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Fri Oct 17, 2014, 01:21 PM

Boxing: Golovkin vs Rubio

Tomorrow night, HBO will present Gennady Golovkin vs. Marco Antonio Rubio at 10 pm/est. The bout is being held in Carson, CA, and is for Golovkin’s middleweight “title.” The real middleweight champion is Miguel Cotto; however, most of the boxing community recognizes Golovkin as the best fighter in the division. Should he win, it seems likely that he will be able to secure a bout with one of the bigger names in either the middleweight or super middleweight division.

Going into the bout, it seems probable that the hard-punching Golovkin will win. He was a top amateur, and has won all 30 of his professional bouts -- including 27 by knockout. While he has been ready to fight any middleweight, those who have been ranked higher have thus far refused to step into the ring with him. He is currently the “most avoided” person in the sport.

As a result, Golovkin has been fighting the best of the division who are willing to face him. It came as no surprise that Rubio eagerly agreed to fight Golovkin, who will be making his west coast debut. Rubio, 34, made his pro debut in 2000, and has faced many of the best fighters of his era. While some boxing journalists refer to him as a “journeyman,” it is more accurate to view him as a gate-keeper in the division. Although he has come up short when fighting the very best, he has won 15 of his last 16 bouts -- losing only a 12-round decision to the much larger Julio Cesar Chavez, Jr., who entered the ring as a cruiserweight.

Rubio’s record stands at 59-6-1, with 51 knockout victories (and 3 knockout loses). Three of those recent victories came against undefeated young contenders, looking to reach the top of the division. Each of the three ended in a knockout. If you consider him in the context of those last 16 bouts -- the only defeat coming against an opponent who literally was three weight classes higher -- you have a top contender, not a journeyman.

Rubio not only hits hard enough to knock out anyone he hits cleanly, but he has a solid delivery system. More, if he hurts an opponent, he knows how to keep them in serious trouble, until the referee saves his victim from more punishment. That is, of course, the result of having so much high-quality experience.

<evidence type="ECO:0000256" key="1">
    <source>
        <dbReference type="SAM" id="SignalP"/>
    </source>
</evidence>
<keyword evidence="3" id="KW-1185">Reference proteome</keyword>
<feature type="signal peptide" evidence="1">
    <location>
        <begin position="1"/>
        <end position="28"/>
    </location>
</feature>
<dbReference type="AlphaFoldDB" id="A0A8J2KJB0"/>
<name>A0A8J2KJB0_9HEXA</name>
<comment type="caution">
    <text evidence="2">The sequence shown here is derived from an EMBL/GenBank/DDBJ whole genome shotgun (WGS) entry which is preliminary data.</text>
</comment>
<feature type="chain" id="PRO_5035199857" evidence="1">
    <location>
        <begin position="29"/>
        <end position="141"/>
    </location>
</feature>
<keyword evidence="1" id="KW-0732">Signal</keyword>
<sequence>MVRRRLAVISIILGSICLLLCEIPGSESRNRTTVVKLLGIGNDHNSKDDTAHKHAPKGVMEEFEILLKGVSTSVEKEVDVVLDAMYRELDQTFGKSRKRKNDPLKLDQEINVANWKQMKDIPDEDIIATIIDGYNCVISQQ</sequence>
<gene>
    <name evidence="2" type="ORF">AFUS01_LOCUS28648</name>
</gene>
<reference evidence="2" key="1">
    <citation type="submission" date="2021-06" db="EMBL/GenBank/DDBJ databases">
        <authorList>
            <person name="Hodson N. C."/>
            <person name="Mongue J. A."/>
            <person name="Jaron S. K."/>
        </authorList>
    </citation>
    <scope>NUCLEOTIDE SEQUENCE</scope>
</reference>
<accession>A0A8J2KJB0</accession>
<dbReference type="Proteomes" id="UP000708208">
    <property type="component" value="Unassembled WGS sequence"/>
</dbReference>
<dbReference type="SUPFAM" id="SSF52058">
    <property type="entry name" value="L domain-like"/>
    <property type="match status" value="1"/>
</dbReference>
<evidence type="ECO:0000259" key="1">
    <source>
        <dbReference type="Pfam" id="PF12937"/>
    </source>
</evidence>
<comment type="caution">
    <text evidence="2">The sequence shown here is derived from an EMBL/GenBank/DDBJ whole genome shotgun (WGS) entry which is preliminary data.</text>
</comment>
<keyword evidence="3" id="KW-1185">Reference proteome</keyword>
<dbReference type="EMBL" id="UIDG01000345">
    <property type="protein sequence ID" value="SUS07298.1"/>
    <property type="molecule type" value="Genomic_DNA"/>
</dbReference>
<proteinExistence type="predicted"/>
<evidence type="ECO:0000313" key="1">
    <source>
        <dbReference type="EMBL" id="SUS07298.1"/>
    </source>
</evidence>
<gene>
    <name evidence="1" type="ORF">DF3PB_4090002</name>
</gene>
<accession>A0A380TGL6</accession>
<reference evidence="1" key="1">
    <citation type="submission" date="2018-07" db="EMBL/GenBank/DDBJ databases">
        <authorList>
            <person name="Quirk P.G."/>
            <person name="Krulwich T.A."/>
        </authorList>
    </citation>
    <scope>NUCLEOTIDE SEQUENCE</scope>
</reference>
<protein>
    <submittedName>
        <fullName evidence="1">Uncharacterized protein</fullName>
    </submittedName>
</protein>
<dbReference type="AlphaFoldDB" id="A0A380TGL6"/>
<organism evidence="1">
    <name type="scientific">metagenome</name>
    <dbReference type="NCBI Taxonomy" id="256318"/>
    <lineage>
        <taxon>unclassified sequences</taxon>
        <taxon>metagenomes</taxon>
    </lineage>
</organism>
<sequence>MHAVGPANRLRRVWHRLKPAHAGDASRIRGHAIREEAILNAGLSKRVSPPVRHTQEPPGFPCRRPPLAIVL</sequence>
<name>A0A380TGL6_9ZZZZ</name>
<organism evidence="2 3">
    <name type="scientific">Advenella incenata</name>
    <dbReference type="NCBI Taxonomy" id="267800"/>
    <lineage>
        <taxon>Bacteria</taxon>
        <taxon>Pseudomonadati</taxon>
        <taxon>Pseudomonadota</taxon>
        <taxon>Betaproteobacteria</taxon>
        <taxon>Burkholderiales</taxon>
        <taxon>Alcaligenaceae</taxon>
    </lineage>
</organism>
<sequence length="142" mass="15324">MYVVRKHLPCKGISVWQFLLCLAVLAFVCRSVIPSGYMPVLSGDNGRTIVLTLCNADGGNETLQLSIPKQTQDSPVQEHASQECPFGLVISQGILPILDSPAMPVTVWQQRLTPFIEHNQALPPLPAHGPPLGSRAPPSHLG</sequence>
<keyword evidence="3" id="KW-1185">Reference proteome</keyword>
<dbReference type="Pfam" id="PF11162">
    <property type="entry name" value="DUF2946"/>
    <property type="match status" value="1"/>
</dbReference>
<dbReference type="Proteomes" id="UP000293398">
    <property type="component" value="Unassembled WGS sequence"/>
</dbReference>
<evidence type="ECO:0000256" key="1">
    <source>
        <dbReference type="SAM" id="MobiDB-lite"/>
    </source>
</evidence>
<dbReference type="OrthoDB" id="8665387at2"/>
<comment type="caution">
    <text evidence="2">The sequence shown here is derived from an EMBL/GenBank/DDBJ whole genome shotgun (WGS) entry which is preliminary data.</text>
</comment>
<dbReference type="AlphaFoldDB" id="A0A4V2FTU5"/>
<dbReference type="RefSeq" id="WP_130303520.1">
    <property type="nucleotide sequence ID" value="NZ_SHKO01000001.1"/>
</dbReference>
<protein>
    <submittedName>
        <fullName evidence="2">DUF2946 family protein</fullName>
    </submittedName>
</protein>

In the professional ranks, Golovkin has really only been fighting near that top level for about two years. I had the pleasure of watching his American debut from ringside in September of 2012. He was as impressive as advertised. The feature that makes him arguably the most exciting fighter today is his extreme punching power. He can end any fight at any time with a single blow -- and this includes by way of his awesome body blows.

Golovkin is not a physically intimidating fighter, such as a Rubin “Hurricane” Carter. Nor does he seek to mentally destroy his opposition before a bout, as does Bernard Hopkins. Part of the attraction is that, outside the ring, Golovkin is an upbeat, polite, and respectful individual, with a happy, somewhat toothy grin. If you saw him in a public setting, he hardly resembles what might be expected of the most feared man in the sport.

Indeed, even while engaged in a fight, Golovkin never appears to be loading up on a punch. Thus, the punches that can end a bout seem almost effortless. Watching him perform from a ringside seat provides for a much better opportunity to gauge his power. When I saw him hitting tough Gregorz Proksa (who was 28-1, with 21 knockouts), he was raising welts with his body attack. He scored knockdowns in rounds 1, 4, and 5. Proksa was brave indeed, and was absorbing brutal punishment before the fight was stopped in round five. I remember very well how the crowd gave out collective groans as Golovkin was landing vicious punches in rounds four and five.

The crowds attending boxing cards do not, as a general rule, strike me as a compassionate lot. Too often, those who purchase tickets believe that they are entitled to bloodshed. However, when the referee ended the assault on a bloodied, dazed Proksa, everyone had seen enough. And those who truly understand the sport knew that they had just watched a special talent.